By Noel T. Braymer
A major problem since the creation of Amtrak is there are so many places it is impossible for passengers to get to by Rail in this country. It isn’t for lack of stations with over 400 Amtrak Stations over most of the continental United States. But you can’t take a train from Los Angeles to Denver or Omaha. You also can’t get from St. Louis to Salt Lake City or Sacramento by passenger train. The problem is most long distance trains run east-west between Chicago and the West Coast. Practically the only north-south trains are at the ends between Los Angeles and Seattle and Chicago to New Orleans. There is a simple way to solve this problem by running connecting trains as sections of some of these long distance trains.
In Colorado we have two long distance trains that run less than 200 miles apart from each other and travel in the same direction at roughly the same time. Running connecting sections between these trains will add dozens of new stations and markets to these trains. But to make this happen will require some schedule adjustments. Naturally this is easier said than done because often you create 2 problems for every problem you solve changing a schedule.
The closest point the eastbound Southwest Chief from Los Angeles gets to Denver is at Trinidad, Colorado at 193 miles. The eastbound Chief is now scheduled in Trinidad at 5:40 PM while the eastbound California Zephyr is scheduled at to leave Denver at 7:10 PM. Clearly this is not enough time to travel 193 miles. The Chief will need to arrive in Trinidad earlier and the Zephyr leave Denver later to make a connections. It takes a car about 3 hours and 10 minutes to drive from Trinidad to Denver, but by train for now it will require at least 4 hours or a little more,
Going westbound the Zephyr now departs Denver at 8:05 AM while the Chief departs Trinidad at 9:50 AM. Again schedule adjustments would be needed but are not impossible. Notice the time between connections is over 12 hour now from 5:40 PM to 9:50 AM. This gives over 12 hours for one train set to make a round trip from Trinidad and back. That means one set of equipment can make the connection in a day to and from the Chief. If a trainset ran as a shuttle this would require passengers changing trains twice from the Chief to the Zephyr and vice versa. There isn’t a maintenance base to service this one trainset in Colorado. It would take 3 trainsets to run this train as a section of the Chief to transfer passenger to the Zephyr and back. To run this section on the Zephry would likely require at least an additional 3 more trainsets but would attract the most passengers and make it easier for them to transfer between these two trains.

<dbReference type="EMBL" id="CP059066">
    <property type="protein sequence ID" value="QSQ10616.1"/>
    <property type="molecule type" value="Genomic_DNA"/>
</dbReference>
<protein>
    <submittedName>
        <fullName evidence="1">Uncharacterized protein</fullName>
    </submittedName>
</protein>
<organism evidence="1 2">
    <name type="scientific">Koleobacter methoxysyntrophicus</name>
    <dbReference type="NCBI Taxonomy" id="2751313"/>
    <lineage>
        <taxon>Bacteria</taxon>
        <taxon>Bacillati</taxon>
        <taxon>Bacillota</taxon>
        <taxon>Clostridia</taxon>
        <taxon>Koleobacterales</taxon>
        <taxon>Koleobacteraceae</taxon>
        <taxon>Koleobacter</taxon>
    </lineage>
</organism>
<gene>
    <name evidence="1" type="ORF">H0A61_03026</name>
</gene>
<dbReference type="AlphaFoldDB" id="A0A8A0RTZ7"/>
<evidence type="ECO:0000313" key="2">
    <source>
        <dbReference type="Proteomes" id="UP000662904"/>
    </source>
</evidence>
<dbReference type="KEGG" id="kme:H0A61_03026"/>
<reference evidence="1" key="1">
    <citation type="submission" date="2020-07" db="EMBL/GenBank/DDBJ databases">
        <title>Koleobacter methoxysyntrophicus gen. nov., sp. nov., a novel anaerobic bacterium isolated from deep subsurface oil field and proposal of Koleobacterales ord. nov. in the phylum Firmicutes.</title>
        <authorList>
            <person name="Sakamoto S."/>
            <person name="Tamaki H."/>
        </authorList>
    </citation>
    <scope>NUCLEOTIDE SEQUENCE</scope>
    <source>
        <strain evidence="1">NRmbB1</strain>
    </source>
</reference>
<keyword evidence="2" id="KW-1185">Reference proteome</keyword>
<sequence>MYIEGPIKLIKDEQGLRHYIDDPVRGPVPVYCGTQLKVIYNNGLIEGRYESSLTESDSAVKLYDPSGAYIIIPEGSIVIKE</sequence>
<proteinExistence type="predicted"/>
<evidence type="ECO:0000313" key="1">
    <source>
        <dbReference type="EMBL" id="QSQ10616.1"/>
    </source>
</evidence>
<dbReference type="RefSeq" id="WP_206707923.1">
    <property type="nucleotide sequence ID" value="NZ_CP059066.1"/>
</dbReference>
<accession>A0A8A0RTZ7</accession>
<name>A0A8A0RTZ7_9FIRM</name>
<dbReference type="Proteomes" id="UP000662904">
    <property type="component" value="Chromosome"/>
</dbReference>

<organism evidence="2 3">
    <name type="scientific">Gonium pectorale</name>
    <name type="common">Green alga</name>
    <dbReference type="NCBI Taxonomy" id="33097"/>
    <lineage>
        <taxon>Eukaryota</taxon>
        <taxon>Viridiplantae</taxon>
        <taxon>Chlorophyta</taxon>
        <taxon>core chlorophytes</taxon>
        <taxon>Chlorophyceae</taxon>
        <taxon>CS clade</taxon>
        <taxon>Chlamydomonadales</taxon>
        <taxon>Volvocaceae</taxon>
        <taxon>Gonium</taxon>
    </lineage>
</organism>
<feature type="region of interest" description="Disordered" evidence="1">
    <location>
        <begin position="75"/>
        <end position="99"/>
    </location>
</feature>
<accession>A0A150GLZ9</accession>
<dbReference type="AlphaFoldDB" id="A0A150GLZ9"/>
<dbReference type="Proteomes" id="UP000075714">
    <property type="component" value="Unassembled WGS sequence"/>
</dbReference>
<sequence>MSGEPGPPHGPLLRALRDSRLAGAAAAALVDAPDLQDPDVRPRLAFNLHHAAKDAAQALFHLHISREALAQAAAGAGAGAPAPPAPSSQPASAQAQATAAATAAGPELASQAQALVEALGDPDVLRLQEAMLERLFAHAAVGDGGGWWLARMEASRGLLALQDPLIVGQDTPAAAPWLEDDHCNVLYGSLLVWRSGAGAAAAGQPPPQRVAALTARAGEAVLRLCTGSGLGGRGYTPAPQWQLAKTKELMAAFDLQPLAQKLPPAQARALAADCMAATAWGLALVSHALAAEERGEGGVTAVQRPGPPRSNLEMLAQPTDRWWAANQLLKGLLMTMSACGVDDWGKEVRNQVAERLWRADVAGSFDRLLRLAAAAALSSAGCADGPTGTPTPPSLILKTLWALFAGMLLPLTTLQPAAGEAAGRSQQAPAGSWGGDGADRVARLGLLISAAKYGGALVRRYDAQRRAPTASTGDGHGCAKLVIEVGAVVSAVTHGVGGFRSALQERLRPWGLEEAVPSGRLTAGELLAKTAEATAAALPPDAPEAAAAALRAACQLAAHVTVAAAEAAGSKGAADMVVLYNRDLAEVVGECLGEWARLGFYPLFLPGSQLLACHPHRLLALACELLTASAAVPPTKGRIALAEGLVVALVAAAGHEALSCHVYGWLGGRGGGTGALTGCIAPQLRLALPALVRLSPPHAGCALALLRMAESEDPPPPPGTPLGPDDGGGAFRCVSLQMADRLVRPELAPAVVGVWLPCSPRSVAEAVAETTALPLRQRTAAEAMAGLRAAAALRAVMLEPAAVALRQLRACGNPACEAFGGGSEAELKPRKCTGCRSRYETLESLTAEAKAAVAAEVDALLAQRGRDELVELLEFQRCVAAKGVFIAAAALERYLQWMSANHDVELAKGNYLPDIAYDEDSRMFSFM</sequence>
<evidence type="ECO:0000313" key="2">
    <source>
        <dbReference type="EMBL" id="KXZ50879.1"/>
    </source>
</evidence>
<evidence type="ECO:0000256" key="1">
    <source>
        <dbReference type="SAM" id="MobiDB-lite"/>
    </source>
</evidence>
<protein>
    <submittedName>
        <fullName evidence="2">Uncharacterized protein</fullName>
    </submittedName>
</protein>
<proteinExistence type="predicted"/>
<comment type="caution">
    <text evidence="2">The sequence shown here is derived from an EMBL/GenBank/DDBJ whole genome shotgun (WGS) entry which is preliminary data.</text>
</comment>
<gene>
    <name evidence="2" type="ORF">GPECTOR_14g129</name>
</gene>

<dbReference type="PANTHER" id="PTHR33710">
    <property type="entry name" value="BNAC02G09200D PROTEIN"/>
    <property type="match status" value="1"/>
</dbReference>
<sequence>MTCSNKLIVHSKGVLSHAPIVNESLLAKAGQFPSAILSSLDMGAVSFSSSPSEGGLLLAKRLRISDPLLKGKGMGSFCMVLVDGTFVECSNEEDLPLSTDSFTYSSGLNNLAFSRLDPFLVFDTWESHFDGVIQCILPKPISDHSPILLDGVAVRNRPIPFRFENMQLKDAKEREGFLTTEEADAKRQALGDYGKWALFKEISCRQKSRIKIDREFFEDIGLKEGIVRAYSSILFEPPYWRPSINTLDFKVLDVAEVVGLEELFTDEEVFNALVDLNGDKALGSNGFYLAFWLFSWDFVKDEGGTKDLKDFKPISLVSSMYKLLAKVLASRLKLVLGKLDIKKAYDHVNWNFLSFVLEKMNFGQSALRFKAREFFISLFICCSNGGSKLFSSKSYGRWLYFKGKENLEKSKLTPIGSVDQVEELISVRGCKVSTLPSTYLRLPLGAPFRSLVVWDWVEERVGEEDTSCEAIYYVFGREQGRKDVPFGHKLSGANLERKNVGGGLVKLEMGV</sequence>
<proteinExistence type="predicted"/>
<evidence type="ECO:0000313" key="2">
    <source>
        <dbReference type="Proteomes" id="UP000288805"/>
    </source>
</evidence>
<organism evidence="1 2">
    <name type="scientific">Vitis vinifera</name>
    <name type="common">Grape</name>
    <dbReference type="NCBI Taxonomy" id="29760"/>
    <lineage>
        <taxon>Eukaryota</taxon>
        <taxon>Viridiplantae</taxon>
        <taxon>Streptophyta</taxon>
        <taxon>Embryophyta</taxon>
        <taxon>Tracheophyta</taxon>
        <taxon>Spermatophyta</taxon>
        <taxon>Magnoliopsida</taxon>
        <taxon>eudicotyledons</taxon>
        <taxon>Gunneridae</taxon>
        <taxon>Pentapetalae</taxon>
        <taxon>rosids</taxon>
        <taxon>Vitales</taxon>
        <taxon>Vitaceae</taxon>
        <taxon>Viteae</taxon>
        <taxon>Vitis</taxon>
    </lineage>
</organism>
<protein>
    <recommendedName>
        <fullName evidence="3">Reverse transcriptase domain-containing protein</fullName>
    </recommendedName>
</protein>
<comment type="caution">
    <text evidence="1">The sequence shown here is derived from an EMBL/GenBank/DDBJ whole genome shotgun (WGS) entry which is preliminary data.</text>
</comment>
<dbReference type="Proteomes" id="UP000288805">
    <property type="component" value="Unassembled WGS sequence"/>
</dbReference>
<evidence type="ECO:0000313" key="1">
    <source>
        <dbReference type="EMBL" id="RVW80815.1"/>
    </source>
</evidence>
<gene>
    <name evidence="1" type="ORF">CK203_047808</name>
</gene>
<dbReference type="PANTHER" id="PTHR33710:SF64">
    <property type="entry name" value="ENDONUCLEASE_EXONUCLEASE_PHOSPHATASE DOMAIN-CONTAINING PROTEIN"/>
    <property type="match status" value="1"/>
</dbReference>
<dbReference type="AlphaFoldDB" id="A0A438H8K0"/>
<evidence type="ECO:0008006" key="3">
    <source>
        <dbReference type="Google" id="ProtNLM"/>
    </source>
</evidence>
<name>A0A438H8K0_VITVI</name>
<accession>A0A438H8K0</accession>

Such a connection between the Zephyr and Chief would likely rule out rail passenger service to the populated area north of Denver around Boulder, Loveland, Fort Collins, and Cheyenne. Trying to serve these cities would mean very early morning and late evening service. Although bus connections are a strong possibility to these towns. But in terms of increasing passenger miles connecting between the Chief and Zephyr has a higher priority than a non-connecting section of the Chief just to Denver and Cheyenne.
Now lets look at connections on the Chief from Chicago to the Zephyr. The closest point from Chicago to Denver on the Chief is at La Junta, Colorado at 174 miles. The westbound Chief arrives at La Junta at 8:15 AM while the westbound Zephyr leaves Denver at 8:05 AM. Again to make this work for a connection changes to the schedule will be needed. Eastbound the Chief arrives at 7:31 PM while the Zephyr leaves Denver at 7:10 PM, again this would need an readjustment to the schedules. To make this section work better it should leave Chicago before the main Chief and go first to St. Louis and connect with the Chief at Kansas City. This creates a direct service for the Chief on the Zephyr from Denver west to the existing stations in Missouri and Illinois. Like the Los Angeles section the equipment could overnight in Denver or continue on westbound from Denver while the Los Angeles Section continues on to Chicago on the Zephyr.
Central to making all of this work is money. Particularly money to rebuild the BNSF tracks east of Grant, New Mexico through Albuquerque to Hutchinson, Kansas. These connections between the Chief and Zephyr won’t work if the Southwest Chief is rerouted to Belen, New Mexico through Armarillo, Texas on the BNSF Mainline. To provide more reasons to spend this money it is best to increase the benefits from doing so. By including connections between the Chief and the Zephyr as part of the deal to rebuild the route of the Chief between New Mexico, Colorado and Kansas this greatly increases the benefits to more places and trains. Improving these tracks will also allow higher speeds which will give more scheduling flexibility to making the connections between the Chief and Zephyr possible. With track improvements this can make possible additional future local service between New Mexico and Colorado.
This isn’t and shouldn’t be a question of benefiting just the three States of New Mexico, Colorado and Kansas. But also California, Nevada, Arizona, Utah, Nebraska, Iowa, Missouri and Illinois can also benefit. This would make extending the Heartland Flyer from Oklahoma City to connect with the Chief an even better idea. The biggest problem if this is done is getting enough equipment to carry all the new passengers these improvements will bring to these trains.